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October 1, 2014

Engineering a Bright, New Future

Posted by Ravi Kumar S. (View Profile | View All Posts) at 2:34 AM

Vishal Sikka's keynote address highlights from Oracle OpenWorld [Source: http://www.youtube.com/watch?v=xxGi7dzqf7w]

Of all the enlightening experiences I've had so far at Oracle OpenWorld, perhaps the most interesting is that voice they keep playing in the central courtyard between all the exhibition halls. The man essentially says: We're not in the smart phone age. We're not in the tablet age. We're not in the mainframe age or the Cloud age. Then he pauses and says: We're in the Information Age.

They keep that soundtrack on a loop. So whenever I'm outside, walking between the vast convention halls, I keep hearing that voice. I've been pondering the distinctions the man (perhaps it's a voiceover by Larry Ellison himself) keeps making about what defines this age. Information. Notice how our era isn't defined by a piece of hardware. It's what is stored and is amplified on all that hardware.

One of the biggest themes this week at Oracle OpenWorld is Engineered Systems. It's how the industry describes the way in which hardware and software is coming together. It took a long time to do so, didn't it? Well, not really. Most enterprises in the technology world were symbiotic. They focused on their core competencies and everything worked well for decades. Software companies wrote software and hardware companies manufactured the hardware that ran the software.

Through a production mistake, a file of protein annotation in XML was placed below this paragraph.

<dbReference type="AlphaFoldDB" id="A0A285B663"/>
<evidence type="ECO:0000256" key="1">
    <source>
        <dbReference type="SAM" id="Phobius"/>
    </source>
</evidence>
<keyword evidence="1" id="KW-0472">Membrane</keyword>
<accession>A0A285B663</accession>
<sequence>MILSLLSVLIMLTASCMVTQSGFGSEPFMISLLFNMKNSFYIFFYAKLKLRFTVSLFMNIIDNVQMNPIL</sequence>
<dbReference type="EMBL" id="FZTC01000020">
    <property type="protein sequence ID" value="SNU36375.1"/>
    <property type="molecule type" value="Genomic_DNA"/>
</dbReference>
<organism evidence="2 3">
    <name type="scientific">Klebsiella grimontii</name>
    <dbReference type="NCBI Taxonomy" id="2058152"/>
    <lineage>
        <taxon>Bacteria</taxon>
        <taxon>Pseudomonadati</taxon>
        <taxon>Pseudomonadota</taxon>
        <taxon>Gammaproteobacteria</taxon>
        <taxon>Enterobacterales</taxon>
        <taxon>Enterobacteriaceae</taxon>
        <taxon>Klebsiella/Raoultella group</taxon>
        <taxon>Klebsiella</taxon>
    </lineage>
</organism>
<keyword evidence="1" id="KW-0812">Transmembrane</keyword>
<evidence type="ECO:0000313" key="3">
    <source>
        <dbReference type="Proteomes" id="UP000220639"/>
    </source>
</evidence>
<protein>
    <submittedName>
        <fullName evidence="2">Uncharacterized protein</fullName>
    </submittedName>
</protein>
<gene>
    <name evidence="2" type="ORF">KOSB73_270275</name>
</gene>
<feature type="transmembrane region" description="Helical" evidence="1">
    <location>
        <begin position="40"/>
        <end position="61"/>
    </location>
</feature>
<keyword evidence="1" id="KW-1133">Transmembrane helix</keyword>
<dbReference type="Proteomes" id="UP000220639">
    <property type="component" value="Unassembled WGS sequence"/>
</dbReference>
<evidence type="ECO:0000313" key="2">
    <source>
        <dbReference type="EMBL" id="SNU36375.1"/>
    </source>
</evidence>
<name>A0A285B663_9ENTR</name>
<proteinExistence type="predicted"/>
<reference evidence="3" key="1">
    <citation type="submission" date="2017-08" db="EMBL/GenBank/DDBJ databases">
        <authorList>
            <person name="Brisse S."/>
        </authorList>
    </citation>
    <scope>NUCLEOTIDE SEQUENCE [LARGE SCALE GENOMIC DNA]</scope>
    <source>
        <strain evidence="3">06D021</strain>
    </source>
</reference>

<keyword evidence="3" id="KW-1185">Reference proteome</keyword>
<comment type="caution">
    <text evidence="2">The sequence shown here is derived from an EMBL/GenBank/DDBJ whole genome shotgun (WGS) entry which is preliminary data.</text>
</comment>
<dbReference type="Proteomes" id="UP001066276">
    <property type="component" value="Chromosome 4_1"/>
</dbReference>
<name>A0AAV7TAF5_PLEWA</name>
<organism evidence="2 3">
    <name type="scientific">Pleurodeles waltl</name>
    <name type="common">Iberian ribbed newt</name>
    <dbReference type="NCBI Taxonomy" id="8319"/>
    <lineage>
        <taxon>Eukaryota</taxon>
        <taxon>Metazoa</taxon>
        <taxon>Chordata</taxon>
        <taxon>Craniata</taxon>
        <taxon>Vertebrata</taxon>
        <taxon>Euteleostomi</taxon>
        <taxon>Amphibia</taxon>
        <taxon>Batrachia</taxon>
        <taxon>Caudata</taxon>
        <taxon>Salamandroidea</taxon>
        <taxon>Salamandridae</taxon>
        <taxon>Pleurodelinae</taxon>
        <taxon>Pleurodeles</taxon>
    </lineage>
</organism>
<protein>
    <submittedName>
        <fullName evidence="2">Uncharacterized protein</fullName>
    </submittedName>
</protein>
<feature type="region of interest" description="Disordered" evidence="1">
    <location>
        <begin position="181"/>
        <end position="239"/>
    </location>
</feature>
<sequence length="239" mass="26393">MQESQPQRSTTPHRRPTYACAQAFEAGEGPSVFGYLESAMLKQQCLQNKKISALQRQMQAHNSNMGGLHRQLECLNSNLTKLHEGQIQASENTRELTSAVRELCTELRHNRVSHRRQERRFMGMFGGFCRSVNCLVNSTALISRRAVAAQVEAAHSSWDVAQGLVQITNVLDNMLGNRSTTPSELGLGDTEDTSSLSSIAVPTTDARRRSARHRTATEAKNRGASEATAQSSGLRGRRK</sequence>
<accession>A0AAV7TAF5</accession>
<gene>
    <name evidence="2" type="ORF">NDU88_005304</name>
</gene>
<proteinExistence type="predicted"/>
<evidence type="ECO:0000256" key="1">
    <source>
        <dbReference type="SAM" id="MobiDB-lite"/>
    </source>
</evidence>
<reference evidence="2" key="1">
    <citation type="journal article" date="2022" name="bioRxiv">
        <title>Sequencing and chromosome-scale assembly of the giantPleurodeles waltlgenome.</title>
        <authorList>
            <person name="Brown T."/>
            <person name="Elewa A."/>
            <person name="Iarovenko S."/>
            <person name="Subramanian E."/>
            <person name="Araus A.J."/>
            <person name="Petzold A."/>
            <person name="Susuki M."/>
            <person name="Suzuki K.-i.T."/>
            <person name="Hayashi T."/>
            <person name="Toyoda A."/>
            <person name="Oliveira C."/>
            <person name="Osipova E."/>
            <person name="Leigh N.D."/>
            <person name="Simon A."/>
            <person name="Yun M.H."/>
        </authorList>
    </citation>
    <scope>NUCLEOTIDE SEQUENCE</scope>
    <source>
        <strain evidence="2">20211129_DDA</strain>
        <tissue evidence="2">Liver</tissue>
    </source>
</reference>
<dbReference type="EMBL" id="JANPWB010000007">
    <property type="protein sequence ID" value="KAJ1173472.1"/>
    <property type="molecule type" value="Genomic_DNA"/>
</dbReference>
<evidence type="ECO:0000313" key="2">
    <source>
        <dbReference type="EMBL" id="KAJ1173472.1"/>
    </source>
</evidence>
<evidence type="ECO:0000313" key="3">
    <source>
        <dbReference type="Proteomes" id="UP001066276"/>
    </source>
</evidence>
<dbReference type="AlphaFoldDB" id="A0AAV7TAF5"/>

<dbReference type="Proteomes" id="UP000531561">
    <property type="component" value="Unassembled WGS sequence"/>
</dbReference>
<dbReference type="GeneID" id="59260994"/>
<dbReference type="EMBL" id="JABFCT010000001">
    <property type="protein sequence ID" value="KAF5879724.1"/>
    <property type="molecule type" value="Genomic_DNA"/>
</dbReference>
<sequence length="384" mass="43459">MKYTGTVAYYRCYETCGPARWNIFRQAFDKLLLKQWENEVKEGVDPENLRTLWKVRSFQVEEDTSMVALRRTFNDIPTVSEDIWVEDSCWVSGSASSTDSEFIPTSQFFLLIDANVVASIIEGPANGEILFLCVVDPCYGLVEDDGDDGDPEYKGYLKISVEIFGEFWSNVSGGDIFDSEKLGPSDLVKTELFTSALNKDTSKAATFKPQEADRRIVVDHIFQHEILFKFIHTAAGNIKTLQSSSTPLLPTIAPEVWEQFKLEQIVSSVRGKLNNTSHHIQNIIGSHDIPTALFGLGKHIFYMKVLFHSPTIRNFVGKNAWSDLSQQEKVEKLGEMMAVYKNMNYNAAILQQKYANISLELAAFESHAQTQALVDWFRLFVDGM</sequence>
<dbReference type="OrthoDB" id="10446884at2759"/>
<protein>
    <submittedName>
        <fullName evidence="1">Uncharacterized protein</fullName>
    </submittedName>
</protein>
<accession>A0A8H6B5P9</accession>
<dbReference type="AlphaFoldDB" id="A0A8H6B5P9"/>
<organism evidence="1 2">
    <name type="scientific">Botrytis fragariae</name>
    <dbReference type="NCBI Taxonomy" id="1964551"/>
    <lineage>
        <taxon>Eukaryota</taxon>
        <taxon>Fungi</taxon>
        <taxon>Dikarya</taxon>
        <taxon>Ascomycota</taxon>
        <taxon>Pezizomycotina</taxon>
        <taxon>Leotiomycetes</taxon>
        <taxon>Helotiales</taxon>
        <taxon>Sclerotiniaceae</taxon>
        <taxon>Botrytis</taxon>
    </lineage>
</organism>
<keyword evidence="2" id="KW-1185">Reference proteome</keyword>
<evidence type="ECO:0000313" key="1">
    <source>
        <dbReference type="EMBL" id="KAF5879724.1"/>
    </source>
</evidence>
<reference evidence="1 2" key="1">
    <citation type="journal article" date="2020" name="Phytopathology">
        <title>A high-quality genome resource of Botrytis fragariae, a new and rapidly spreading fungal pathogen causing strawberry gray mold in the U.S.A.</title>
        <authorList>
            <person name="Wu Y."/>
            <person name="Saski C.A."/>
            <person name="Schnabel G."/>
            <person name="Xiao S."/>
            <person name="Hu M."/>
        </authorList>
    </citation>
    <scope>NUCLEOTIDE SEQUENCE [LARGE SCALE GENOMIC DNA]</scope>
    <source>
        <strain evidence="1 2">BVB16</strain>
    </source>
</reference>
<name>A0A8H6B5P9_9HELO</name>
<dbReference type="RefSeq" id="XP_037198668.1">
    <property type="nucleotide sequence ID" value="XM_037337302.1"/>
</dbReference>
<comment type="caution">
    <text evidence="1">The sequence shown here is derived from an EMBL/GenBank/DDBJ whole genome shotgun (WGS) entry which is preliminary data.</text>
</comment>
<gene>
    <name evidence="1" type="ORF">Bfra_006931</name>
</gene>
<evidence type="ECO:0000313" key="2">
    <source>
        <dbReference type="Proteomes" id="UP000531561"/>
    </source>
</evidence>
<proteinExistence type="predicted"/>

To be sure, there remain Apple devotees and Microsoft fans. But what was once a rivalry between certain software and hardware companies (for what they believed was the future of the industry) sure has simmered down. In fact, Intel's CEO, Renée James, told the opening night crowd at Oracle OpenWorld that going forward, software-defined architecture will dominate the business. That's a huge affirmation of the potential inherent in Engineered Systems.

When Dr. Sikka, said yesterday during his executive keynote that learning doesn't stop when you've graduated from college, he meant that Infosys is going to continue to recruit the best and brightest in the industry. And that this newly revitalized enterprise will foster a culture of learning throughout its many businesses. Dr. Sikka also said that we won't just be learning by working with Fortune 500 companies but also by partnering with innovative start-ups. One thing's for certain: There's going to be a lot of learning going on at Infosys.

That's because we understand that no longer do vast corporations dictate products and services to consumers. It's the other way around - we learn from them. "There are sensors everywhere," said Dr. Sikka. "But with those sensors come tremendous opportunities." He was talking about the revolution in the retail industry. Yet all companies are now driven by the information they cull from their consumers and they're learning how to better adapt to the constantly changing marketplace.

There's a reason, I think, that Dr. Sikka ended his executive keynote address to Oracle OpenWorld with images of a beautiful flower garden. The company under his direction is blossoming anew. It's building on an impressive, illustrious past. We're focusing on building great industry apps for everyone in as many industries as you can think of. And in front of this huge initiative stands the digital consumer. We know it and our partners know it.

As I walked to the Infosys booth at Oracle OpenWorld and sat down for a few moments to discuss with potential partners the exciting opportunities ahead of them, I realized that we are indeed living in an age defined by information. It's the ideal moniker for an era in which we all have a lot more to learn from each other. That voice in the courtyard is right. And getting there will be half the fun.

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